Encyclopedia Astronautica

Credit: KBKhA
Kosberg Lox/Kerosene rocket engine. 294.3 kN. In development. Isp=359s. Engine to succeed RD-0110 in second stage of Soyuz. Used staged combustion; chamber pressure increased from 70 to 160 bar, specific impulse from 326 to 359 seconds First flight 2001.

Payload increase by 950 kg from current 6900 / 7200 kg from Plesetsk / Baikonur.

Application: Rus Soyuz 2 stage 3.


Chambers: 4. Engine: 480 kg (1,050 lb). Chamber Pressure: 162.00 bar. Propellant Formulation: Lox/RG-1. Thrust to Weight Ratio: 62.5. Oxidizer to Fuel Ratio: 2.6.

AKA: 14D23; RD-0124; 14D451M.
Status: In development.
Unfuelled mass: 480 kg (1,050 lb).
Height: 1.58 m (5.17 ft).
Diameter: 2.40 m (7.80 ft).
Thrust: 294.30 kN (66,161 lbf).
Specific impulse: 359 s.
Specific impulse sea level: 331 s.
Burn time: 300 s.
First Launch: 1993-.
Number: 19 .

More... - Chronology...

Associated Countries
See also
Associated Launch Vehicles
  • Soyuz M Rus project was to result in first major propulsion upgrade to R-7 family in forty years, using first stage engines derived from those developed for Zenit second stage to boost performance. It would have permitted launches from Plesetsk with same or greater payload than launch of standard Soyuz-U from Baikonur, permitting move of more launch operations back onto Russian territory. Instead the more modest Soyuz ST / Soyuz FG upgrades were made. More...
  • Soyuz ST Uprated Soyuz booster designed for commercial customers. Upgraded engines, modern digital avionics, reduced non-Russian content. Can be used with either Ikar or Fregat upper stages. The 'FG' was the military version. More...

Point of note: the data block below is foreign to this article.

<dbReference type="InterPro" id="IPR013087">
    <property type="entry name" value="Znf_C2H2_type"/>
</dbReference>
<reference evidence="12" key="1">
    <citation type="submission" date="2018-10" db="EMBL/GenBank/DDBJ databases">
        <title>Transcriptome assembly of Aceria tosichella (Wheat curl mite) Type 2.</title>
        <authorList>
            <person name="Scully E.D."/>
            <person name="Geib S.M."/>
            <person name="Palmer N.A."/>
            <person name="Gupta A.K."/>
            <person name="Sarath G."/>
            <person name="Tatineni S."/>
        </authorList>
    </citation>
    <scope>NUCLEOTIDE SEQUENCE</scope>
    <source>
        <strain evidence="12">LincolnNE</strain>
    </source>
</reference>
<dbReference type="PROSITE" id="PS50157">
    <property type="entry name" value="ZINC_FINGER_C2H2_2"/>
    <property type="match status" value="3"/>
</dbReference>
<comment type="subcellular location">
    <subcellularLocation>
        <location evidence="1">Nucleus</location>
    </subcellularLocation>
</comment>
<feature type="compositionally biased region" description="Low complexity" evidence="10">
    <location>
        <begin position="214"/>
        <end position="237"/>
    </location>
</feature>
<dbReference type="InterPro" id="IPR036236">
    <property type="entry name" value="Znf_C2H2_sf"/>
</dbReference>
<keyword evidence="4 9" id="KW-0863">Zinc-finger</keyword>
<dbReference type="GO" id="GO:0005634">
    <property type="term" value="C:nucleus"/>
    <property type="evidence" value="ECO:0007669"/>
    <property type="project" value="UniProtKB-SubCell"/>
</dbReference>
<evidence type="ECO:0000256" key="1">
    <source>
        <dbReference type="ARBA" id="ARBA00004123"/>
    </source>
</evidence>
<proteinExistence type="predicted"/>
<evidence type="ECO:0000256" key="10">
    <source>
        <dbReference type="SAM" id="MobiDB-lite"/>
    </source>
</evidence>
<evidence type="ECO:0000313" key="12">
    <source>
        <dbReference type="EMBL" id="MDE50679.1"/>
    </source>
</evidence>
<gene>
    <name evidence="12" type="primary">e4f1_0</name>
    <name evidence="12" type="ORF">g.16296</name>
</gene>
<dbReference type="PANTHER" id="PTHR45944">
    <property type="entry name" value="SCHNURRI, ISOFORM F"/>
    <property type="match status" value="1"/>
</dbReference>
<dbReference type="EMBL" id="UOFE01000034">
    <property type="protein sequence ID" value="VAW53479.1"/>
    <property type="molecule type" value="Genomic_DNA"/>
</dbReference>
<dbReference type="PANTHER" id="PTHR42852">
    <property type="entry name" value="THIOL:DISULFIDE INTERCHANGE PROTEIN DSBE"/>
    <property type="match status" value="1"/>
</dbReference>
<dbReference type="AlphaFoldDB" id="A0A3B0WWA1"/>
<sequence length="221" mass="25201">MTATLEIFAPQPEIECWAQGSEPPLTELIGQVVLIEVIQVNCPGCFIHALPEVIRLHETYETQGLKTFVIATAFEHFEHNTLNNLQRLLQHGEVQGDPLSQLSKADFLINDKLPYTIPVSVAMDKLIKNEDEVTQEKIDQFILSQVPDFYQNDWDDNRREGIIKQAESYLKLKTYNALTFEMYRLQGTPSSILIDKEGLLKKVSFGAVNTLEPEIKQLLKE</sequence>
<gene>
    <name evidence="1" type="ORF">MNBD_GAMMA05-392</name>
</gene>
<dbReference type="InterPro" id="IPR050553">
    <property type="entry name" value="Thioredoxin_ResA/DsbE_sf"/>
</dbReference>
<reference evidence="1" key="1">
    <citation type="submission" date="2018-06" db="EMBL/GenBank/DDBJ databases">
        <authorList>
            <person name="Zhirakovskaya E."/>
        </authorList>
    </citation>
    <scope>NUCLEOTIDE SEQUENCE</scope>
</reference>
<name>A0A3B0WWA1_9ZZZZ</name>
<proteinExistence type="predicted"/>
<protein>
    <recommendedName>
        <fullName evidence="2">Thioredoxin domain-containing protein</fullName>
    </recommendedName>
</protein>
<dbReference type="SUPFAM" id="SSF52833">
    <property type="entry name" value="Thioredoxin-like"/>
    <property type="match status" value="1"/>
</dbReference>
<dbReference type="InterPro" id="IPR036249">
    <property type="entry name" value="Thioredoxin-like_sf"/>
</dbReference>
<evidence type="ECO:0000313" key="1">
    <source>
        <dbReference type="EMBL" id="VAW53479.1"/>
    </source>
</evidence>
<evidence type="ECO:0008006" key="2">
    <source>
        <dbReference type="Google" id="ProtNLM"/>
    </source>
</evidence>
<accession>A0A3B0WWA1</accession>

Associated Manufacturers and Agencies
  • Kosberg Russian manufacturer of rocket engines. Kosberg Design Bureau, Russia. More...

Associated Propellants
  • Lox/Kerosene Liquid oxygen was the earliest, cheapest, safest, and eventually the preferred oxidiser for large space launchers. Its main drawback is that it is moderately cryogenic, and therefore not suitable for military uses where storage of the fuelled missile and quick launch are required. In January 1953 Rocketdyne commenced the REAP program to develop a number of improvements to the engines being developed for the Navaho and Atlas missiles. Among these was development of a special grade of kerosene suitable for rocket engines. Prior to that any number of rocket propellants derived from petroleum had been used. Goddard had begun with gasoline, and there were experimental engines powered by kerosene, diesel oil, paint thinner, or jet fuel kerosene JP-4 or JP-5. The wide variance in physical properties among fuels of the same class led to the identification of narrow-range petroleum fractions, embodied in 1954 in the standard US kerosene rocket fuel RP-1, covered by Military Specification MIL-R-25576. In Russia, similar specifications were developed for kerosene under the specifications T-1 and RG-1. The Russians also developed a compound of unknown formulation in the 1980's known as 'Sintin', or synthetic kerosene. More...

  • Kudryavtseva, V M, ed., Zhidkostnikh Raketnikh Dvigatley, Visshaya Shkola, Moscow, 1993.
  • "Podprobnosti o RN 'Rus'", Novosti Kosmonavtiki, 1996, Issue 6, page 20.
  • Haeseler, Dietrich, CADB-information leaflets, International Aerospace Show Berlin 1998 (ILA 98) via Dietrich Haeseler.

Associated Stages
  • Angara A-2 Lox/Kerosene propellant rocket stage. Loaded/empty mass 25,200/2,355 kg. Thrust 294.00 kN. Vacuum specific impulse 359 seconds. Two thrust levels. Propellant ration 2.6:1, chamber pressure 162 bar. More...
  • Soyuz ST-2 Lox/Kerosene propellant rocket stage. Loaded/empty mass 25,200/2,355 kg. Thrust 294.00 kN. Vacuum specific impulse 359 seconds. More...

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